The pretreatment PET CT obtained in June, revealed complete replacement of the liver and extensive soft tissue and nodal metastasis to the lungs, mediastinum, retroperitoneum, as well as innumerable boney metastasis. After failing the previous chemotherapies the patient began this novel drug combination in mid June.

When I arrived in my office this week, I was met with an email that had as an attachment a slide set from a tumor board presentation that described this patient. The introductory slide was, “Tumores Raros.”(Portuguese for Rare Tumors)  Included in the presentation was the patient’s history, pathology, immunohistochemistry, treatment overview and serial CT/PET scans. The final slide compared June 2013 PET CT (taken before she began our combination) with an August 2013, (taken after 2 cycles of therapy). The results could not have been more different.  The patient had achieved a complete remission. Gone was the extensive hepatic disease. Gone were the boney metastasis. Gone were the dark nodal mets that had scattered across her torso and abdomen like shotgun pellets on an x-ray image. Contrary to every expectation this patient had responded to a drug combination that no one had ever heard of.  No one including her treating physician and me.

These experiences remind us that every patient is a unique story, unfolding in real time. This is a stellar example of personalized cancer care, a gleaming testament to the laboratory’s capabilities and even more so to the dedication of the treating physician who broke with all tradition to treat this patient correctly. I am honored to work with this courageous colleague and delighted by this spectacular outcome.

About Dr. Robert A. Nagourney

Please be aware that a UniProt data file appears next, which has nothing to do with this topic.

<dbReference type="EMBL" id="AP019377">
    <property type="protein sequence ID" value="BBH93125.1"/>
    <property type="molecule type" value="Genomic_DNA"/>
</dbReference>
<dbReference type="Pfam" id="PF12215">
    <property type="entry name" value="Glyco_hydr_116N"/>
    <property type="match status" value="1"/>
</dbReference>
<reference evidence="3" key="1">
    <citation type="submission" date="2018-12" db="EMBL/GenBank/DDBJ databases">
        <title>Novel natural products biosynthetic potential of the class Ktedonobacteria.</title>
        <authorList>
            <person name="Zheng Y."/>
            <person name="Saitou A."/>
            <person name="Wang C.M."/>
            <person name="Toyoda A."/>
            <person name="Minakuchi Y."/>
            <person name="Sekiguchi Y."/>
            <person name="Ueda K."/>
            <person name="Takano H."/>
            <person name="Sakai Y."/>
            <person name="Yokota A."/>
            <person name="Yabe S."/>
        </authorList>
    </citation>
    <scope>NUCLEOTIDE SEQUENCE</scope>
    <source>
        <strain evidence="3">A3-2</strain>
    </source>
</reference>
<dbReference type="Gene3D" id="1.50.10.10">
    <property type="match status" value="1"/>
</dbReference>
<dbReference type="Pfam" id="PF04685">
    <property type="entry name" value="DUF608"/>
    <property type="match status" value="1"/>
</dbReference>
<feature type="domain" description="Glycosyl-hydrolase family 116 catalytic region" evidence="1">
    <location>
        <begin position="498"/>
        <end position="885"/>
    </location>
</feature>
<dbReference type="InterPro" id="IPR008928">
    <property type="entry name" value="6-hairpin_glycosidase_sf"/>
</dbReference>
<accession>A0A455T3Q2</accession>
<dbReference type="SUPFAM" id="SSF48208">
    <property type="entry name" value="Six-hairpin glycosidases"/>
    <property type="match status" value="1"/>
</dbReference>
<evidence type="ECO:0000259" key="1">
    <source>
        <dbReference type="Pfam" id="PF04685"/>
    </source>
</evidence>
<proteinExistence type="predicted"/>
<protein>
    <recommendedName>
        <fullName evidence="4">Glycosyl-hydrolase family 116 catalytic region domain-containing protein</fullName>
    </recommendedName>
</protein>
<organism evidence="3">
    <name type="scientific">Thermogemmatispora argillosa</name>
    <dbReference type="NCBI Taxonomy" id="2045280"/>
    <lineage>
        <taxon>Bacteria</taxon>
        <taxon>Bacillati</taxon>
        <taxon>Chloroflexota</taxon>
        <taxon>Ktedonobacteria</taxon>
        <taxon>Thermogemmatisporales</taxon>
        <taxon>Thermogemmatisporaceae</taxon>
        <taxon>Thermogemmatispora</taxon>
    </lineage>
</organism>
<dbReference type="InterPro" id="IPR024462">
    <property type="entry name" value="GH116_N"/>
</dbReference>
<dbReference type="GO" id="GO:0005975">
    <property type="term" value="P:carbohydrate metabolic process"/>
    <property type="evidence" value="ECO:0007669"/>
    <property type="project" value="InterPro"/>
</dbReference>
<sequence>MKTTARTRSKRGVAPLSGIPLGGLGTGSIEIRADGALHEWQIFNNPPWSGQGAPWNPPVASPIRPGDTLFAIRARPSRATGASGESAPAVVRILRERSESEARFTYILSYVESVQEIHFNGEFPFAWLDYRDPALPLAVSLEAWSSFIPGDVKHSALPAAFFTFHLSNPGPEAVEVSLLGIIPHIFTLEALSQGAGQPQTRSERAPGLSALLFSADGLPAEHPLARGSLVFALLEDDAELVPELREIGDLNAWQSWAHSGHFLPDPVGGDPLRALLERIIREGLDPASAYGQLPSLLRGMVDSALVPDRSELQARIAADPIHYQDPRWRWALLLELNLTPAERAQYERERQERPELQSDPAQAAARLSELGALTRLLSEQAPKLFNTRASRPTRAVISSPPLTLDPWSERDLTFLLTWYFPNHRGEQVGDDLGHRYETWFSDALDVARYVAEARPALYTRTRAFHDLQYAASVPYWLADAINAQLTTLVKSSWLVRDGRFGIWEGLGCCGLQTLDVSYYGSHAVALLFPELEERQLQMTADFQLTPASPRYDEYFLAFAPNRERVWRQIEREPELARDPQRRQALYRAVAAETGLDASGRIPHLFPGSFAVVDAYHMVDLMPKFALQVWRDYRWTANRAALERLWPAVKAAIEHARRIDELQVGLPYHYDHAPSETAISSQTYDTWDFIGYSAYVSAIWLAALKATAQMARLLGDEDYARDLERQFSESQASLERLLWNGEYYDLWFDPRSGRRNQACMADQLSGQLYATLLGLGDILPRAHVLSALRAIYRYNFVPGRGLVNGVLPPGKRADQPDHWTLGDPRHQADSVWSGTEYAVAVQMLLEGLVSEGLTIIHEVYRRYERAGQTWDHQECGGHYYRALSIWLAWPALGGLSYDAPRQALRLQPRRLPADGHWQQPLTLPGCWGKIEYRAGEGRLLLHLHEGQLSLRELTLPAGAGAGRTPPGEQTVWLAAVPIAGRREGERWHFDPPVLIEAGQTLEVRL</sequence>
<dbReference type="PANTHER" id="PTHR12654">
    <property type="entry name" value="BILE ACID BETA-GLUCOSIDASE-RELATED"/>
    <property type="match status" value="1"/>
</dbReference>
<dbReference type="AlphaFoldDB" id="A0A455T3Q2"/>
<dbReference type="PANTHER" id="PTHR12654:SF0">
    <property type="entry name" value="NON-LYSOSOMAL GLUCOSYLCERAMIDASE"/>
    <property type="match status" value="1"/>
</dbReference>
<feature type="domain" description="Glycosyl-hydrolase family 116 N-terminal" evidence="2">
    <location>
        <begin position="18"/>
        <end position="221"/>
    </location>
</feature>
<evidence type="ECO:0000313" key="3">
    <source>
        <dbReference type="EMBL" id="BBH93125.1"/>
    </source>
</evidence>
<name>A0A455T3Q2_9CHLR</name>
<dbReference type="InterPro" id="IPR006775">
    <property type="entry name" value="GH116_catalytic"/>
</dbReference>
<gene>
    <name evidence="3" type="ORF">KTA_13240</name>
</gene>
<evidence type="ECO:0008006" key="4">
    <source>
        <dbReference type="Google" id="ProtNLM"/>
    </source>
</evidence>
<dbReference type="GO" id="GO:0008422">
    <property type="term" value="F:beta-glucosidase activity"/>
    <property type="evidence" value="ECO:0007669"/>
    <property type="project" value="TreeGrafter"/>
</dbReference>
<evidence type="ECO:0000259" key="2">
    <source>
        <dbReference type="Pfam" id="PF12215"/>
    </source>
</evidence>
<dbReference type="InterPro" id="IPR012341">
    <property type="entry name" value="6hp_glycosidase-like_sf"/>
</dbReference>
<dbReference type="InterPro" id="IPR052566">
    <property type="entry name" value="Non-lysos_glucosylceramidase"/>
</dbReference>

Dr. Nagourney received his undergraduate degree in chemistry from Boston University and his doctor of medicine at McGill University in Montreal, where he was a University Scholar. After a residency in internal medicine at the University of California, Irvine, he went on to complete fellowship training in medical oncology at Georgetown University, as well as in hematology at the Scripps Institute in La Jolla. During his fellowship at Georgetown University, Dr. Nagourney confronted aggressive malignancies for which the standard therapies remained mostly ineffective. No matter what he did, all of his patients died. While he found this “standard of care” to be unacceptable, it inspired him to return to the laboratory where he eventually developed “personalized cancer therapy.” In 1986, Dr. Nagourney, along with colleague Larry Weisenthal, MD, PhD, received a Phase I grant from a federally funded program and launched Oncotech, Inc. They began conducting experiments to prove that human tumors resistant to chemotherapeutics could be re-sensitized by pre-incubation with calcium channel blockers, glutathione depletors and protein kinase C inhibitors. The original research was a success. Oncotech grew with financial backing from investors who ultimately changed the direction of the company’s research. The changes proved untenable to Dr. Nagourney and in 1991, he left the company he co-founded. He then returned to the laboratory, and developed the Ex-vivo Analysis - Programmed Cell Death ® (EVA-PCD) test to identify the treatments that would induce programmed cell death, or “apoptosis.” He soon took a position as Director of Experimental Therapeutics at the Cancer Institute of Long Beach Memorial Medical Center. His primary research project during this time was chronic lymphocytic leukemia. He remained in this position until the basic research program funding was cut, at which time he founded Rational Therapeutics in 1995. It is here where the EVA-PCD test is used to identity the drug, combinations of drugs or targeted therapies that will kill a patient's tumor - thus providing patients with truly personalized cancer treatment plans. With the desire to change how cancer care is delivered, he became Medical Director of the Todd Cancer Institute at Long Beach Memorial in 2003. In 2008, he returned to Rational Therapeutics full time to rededicate his time and expertise to expand the research opportunities available through the laboratory. He is a frequently invited lecturer for numerous professional organizations and universities, and has served as a reviewer and on the editorial boards of several journals including Clinical Cancer Research, British Journal of Cancer, Gynecologic Oncology, Cancer Research and the Journal of Medicinal Food.